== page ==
7.The application is opposed vide a replying affidavit sworn by Sophia Jelimo Too, the 1st Respondent, on April 27, 2022. The 1st Respondent states that DNA cannot be ordered as a matter of course and a nexus must be established between the deceased and the Applicant before such an outreaching and invasive order can be made. The 1st Respondent states that the Applicant has failed to establish a proper basis to warrant the ordering for a DNA test as not an iota of evidence has been produced to show that there was any relationship whatsoever between the deceased and the applicant as his daughter. The Applicant has not produced even a single receipt to show that the deceased took care of her as a child in any manner whatsoever. There is no receipt of provision for housing, medical bills, food, schooling and even recreation throughout her 30 years when the deceased was still alive.
8.The 1st Respondent avers that there must at the very minimum be evidence of a romantic relationship between the deceased and the mother of an Applicant for DNA where an Applicant cannot establish a direct relationship between the deceased and herself like in this case. Further, the respondent deposed that the birth certificate presented by the Applicant was a forgery.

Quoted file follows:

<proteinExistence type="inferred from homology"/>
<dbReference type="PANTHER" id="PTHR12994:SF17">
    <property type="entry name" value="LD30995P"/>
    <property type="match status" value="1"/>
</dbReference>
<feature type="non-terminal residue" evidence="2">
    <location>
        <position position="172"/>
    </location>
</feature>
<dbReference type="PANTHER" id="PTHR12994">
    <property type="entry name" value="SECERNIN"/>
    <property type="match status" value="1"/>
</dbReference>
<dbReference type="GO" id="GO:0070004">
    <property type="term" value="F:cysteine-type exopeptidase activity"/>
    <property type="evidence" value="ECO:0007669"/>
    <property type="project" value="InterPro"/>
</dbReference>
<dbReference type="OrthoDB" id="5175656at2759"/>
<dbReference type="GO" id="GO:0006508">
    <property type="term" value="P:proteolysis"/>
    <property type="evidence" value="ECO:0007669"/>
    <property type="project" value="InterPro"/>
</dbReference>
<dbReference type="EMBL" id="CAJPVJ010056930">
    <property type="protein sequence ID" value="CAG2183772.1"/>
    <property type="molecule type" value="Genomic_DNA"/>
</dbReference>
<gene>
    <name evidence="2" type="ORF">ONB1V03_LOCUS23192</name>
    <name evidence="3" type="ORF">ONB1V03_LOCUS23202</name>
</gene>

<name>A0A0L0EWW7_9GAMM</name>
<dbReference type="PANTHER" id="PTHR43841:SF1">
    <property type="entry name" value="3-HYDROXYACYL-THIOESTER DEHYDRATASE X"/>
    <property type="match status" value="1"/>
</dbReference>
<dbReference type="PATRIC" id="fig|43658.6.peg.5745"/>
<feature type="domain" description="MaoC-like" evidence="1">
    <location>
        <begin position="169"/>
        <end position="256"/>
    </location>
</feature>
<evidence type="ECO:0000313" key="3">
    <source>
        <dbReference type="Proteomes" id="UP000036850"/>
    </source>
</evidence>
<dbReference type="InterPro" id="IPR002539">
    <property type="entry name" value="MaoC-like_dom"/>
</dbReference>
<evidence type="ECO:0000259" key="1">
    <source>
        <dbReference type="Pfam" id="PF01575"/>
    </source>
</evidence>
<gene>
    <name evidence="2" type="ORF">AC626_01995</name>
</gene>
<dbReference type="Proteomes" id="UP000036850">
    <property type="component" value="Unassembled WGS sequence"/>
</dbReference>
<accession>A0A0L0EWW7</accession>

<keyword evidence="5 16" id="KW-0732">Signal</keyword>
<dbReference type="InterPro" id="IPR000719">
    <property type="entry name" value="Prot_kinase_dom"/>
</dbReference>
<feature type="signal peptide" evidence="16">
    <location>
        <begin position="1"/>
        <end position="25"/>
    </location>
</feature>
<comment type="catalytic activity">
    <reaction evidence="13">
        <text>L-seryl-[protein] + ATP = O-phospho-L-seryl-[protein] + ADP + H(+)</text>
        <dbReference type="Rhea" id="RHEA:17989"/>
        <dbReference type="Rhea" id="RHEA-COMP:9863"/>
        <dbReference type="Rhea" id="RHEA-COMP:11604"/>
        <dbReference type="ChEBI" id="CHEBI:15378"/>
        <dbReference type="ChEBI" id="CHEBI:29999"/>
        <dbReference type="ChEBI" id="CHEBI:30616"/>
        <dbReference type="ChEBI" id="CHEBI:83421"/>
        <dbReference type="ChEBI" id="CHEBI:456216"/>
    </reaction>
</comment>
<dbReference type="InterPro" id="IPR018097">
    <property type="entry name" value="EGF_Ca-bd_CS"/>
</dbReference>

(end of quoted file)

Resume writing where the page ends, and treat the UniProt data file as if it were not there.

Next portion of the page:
9.The Respondent maintained that if the orders sought were granted they would amount to an intrusion of the named person's rights' to bodily security and integrity as well as the right to privacy, which rights are protected under the Bill of Rights. Further, that the test conducted on the said MAB were not ordered by the court and should not be considered.The 1st Respondent prayed that the application be dismissed with costs
Issue for Determination
Whether the court should order sibling DNA to be conducted
10.I am alive to the intrusive nature of the orders sought herein. Even more intrusive would be an order for exhumation of the body of the deceased especially considering how long he has been dead.In WKG vs JWM & Another  eKLR the Court stated as follows:
11.The Court must be satisfied that there exists special circumstances sufficient to warrant the issuance of the orders sought. In the case of S.W.M vs G.M.K  eKLR Majanja J stated as follows:
12.It is evident that before a Court Orders a DNA test to be conducted there must be establishment of a nexus to warrant the orders sought. I have perused the pleadings and note that the applicant produced a birth certificate as evidence that the deceased was her father. She also produced the results of the test conducted on the 5th objector, a proven son of the deceased. In light of this evidence the court has to weigh whether the intrusion of privacy that shall be occasioned is in the best interests of everyone.
13.In the aforesaid circumstances, I find and hold the Applicant has established a nexus to warrant the orders for a sibling DNA test. In the absence of these orders she stands to lose out on her inheritance. Keeping in mind that the purpose of succession proceedings is to ensure that the beneficiaries and dependants of the deceased are adequately catered for, I allow the application. This will sort out the issue of paternity once and for all, something which I gather is in the interests of justice.The application is allowed as prayed. Costs shall be in the cause.